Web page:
State seeks stimulus funds for bullet train

CITY NEWS SERVICE

California officials on Friday applied for $4.7 billion in federal stimulus money to build an 800-mile bullet train system from San Diego to San Francisco.

Supporters say that if built, the train could whisk people from Los Angeles to San Francisco in 2 hours and 40 minutes, create hundreds of thousands of jobs and bring in billions of dollars in revenue.

At a news conference at Union Station in Los Angeles, Gov. Arnold Schwarzenegger said he is a high-speed rail "fanatic" and asserted the project would provide a $10 billion economic boost to the state.

"I think it is disgraceful for America to be so far behind when it comes to infrastructure,'' Schwarzenegger said. "In Europe and Asian countries, they're traveling now up to 300 miles (per hour on bullet trains) while we're traveling on our trains at the same speed as 100 years ago. That is inexcusable. America must catch up."

Schwarzenegger said California deserved to get more than half of the $8 billion in federal stimulus money set aside for high-speed rail development because it is further along in planning than other states and is ready to break ground in 2011, a year before the federal deadline for getting the money.

La Jollan Lynn Schenk, a member of the San Diego-based Authority Board and former congresswoman, said, "The dream that began in 1994, when President Clinton signed my legislation into law, identifying the route from San Diego through the Central Valley as an official high speed train planning corridor, is closer than ever to becoming a reality for California."

She added that "the section between Los Angeles and San Diego via the Inland Empire presents a vital high-speed transit connection given the growth of the Inland Empire and congestion on I-15."

Escondido Mayor Lori Holt Pfeiler, Chair of the San Diego Association of Governments Board of Directors stated that this initiative helps accomplish three of San Diego's region-wide goals. "It spurs our economy, it improves our transportation system, and it helps the environment," said Pfeiler. "A recent study shows that high-speed rail would create 45,000 jobs in San Diego, lower auto travel demand by more than 9 percent, and cut travel times on our freeways.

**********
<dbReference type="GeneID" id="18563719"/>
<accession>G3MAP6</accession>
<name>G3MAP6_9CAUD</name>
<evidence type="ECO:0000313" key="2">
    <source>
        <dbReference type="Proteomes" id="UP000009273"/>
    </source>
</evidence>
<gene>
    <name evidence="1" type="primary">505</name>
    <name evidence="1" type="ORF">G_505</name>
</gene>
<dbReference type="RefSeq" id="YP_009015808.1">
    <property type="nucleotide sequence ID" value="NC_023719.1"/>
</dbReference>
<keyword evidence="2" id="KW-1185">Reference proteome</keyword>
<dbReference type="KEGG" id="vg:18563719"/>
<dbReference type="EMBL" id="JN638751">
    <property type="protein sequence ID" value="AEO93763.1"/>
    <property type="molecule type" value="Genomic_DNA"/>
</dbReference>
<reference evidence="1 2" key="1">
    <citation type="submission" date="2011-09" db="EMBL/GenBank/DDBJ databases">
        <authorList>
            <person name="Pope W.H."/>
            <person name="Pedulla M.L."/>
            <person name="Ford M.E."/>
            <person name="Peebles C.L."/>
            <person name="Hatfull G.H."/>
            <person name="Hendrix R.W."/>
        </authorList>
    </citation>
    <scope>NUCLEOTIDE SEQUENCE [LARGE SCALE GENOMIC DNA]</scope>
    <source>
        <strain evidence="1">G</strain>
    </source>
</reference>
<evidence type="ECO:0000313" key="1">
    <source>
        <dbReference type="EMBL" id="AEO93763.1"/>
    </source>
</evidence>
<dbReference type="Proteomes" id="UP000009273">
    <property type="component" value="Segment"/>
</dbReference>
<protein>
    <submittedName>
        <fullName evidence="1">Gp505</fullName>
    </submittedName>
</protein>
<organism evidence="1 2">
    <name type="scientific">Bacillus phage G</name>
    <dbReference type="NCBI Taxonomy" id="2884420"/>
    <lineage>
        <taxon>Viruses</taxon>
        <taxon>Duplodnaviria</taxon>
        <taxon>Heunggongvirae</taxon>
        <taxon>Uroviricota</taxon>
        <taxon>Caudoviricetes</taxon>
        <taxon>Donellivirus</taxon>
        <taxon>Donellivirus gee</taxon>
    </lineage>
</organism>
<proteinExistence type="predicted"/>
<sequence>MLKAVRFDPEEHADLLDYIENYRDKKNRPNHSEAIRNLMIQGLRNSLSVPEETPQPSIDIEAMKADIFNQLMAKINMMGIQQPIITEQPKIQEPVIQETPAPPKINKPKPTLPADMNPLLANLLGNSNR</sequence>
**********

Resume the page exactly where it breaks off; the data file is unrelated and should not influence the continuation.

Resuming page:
In November, California voters approved issuing $9.95 billion in bonds to fund construction of high-speed rail. More money would come from state, local and private matching funds.

Anaheim Mayor Curt Pringle, who is also the High Speed Rail Authority board chairman, said the proposed project would create nearly 130,000 jobs as soon as ground was broken.

Throughout construction, it is expected to generate up to 600,000 temporary jobs, and boosters say it would create 450,000 permanent jobs statewide.

California is seeking:

-- $276.5 million for preliminary engineering and environmental work for all system segments including Los Angeles to San Diego via the Inland Empire, Los Angeles to Palmdale and Bakersfield, Sacramento to Merced and Altamont Rail Corridor. Projected jobs to be created: 12,000.

-- $2.19 billion for Los Angeles to Anaheim to fund high-speed train facilities at Los Angeles Union Station, Norwalk Station and the Anaheim Regional Transportation Intermodal Center. Projected jobs to be created: 53,700.

-- $980 million for San Francisco to San Jose. Projected jobs to be created: 34,200.

-- $466 million for Merced to Fresno. Projected jobs to be created: 10,500.

-- $819.5 million for Fresno to Bakersfield. Projected jobs to be created: 16,500.

   
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